Jackie Chenweilung Apollo

Jackie Chenweilung Apollo


Degree: Master of Urban and Regional Planning

Graduated: 2016

Home town: Taipei City, Taiwan 

Why did you choose the School of Social Ecology? And the MURP program specifically?

My background in urban planning, and specifically in design, was relatively strong before I chose UCI. Mostly, I had been making miniature transit vehicle models and using 3D software to design urban places. I choose the MURP program at UCI not only because of its accreditation, but also because I knew it can help strengthen my knowledge and theories about urban planning so that I can make my design better.

How did you grow interested in your current field of study?

My personal goal is to create a miniature street model or model of city blocks that has the same scale as my transit vehicle models so that I can place buses and trains in it to look more realistic. During my undergraduate studies – I majored in Urban Studies – and during my time in the MURP program, my interest has increased in how a city is planned, as well as the history and purpose behind that planning.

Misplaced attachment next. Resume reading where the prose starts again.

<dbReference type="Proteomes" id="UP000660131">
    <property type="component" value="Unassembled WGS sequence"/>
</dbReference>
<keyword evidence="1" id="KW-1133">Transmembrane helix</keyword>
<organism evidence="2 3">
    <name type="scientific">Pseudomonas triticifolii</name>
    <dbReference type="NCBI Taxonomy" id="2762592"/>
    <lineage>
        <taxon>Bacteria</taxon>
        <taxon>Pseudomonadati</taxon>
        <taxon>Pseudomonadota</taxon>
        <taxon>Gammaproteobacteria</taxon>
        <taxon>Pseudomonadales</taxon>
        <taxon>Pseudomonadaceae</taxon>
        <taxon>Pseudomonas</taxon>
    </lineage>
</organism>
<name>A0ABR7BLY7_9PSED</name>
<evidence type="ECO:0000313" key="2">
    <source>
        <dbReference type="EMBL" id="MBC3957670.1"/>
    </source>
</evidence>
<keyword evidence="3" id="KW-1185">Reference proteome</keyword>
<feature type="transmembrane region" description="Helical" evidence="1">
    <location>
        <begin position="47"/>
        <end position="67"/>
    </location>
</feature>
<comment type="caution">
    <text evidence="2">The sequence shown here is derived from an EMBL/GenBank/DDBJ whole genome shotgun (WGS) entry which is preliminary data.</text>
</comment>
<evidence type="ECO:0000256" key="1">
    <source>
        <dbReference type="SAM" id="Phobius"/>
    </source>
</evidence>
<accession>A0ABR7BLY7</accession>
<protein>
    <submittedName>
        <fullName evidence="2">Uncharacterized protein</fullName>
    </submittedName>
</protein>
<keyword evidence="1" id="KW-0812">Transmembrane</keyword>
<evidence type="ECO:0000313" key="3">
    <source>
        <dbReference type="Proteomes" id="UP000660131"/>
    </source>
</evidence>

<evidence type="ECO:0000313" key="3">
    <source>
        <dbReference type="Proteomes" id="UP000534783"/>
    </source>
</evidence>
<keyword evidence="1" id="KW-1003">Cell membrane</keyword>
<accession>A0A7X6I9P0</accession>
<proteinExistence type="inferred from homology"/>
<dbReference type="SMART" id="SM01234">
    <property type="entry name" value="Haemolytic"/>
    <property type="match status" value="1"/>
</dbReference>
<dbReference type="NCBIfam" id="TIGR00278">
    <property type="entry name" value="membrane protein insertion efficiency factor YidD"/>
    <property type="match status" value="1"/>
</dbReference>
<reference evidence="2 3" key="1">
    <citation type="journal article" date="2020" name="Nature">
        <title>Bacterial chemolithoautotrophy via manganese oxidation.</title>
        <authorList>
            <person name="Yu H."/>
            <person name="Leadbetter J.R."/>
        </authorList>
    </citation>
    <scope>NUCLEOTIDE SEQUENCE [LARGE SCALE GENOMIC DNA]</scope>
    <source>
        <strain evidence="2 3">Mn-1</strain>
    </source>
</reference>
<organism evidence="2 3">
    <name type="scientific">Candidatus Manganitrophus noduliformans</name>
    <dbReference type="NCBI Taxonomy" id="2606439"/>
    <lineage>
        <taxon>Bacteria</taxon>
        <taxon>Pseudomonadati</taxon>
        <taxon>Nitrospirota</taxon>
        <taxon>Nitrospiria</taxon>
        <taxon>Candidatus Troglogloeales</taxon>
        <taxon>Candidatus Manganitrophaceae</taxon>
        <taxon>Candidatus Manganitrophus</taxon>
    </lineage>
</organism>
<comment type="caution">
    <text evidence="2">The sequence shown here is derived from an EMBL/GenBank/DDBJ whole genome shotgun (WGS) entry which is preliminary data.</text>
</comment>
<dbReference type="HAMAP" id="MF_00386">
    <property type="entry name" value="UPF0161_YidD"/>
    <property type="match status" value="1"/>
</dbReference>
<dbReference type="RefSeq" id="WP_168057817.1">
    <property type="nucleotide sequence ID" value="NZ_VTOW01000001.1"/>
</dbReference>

What has been your most memorable or significant experience so far at UCI?

There are many memorable experiences since I did both grad and undergrad at UCI. I was involved in the Urban Studies Student Association board, the Urban Planning Student Association board, as well as doing group projects with my fellow classmates and others. One significant experience so far was taking the Site Planing and Design class. I was able to maximize my skills and knowledge to design an urban space which I'm very proud of. In addition, I can present it to my fellow classmates, faculty members and guests.

How do you envision your degree from UCI opening doors for you or benefitting your career?

The program has changed my perspectives of the urban settings. With the knowledge and experiences I have gained from the MURP program, I will be able to distinguish myself from other candidates and be able to work a planner and designer to influence future urban planning.

Photo: Patricia DeVoe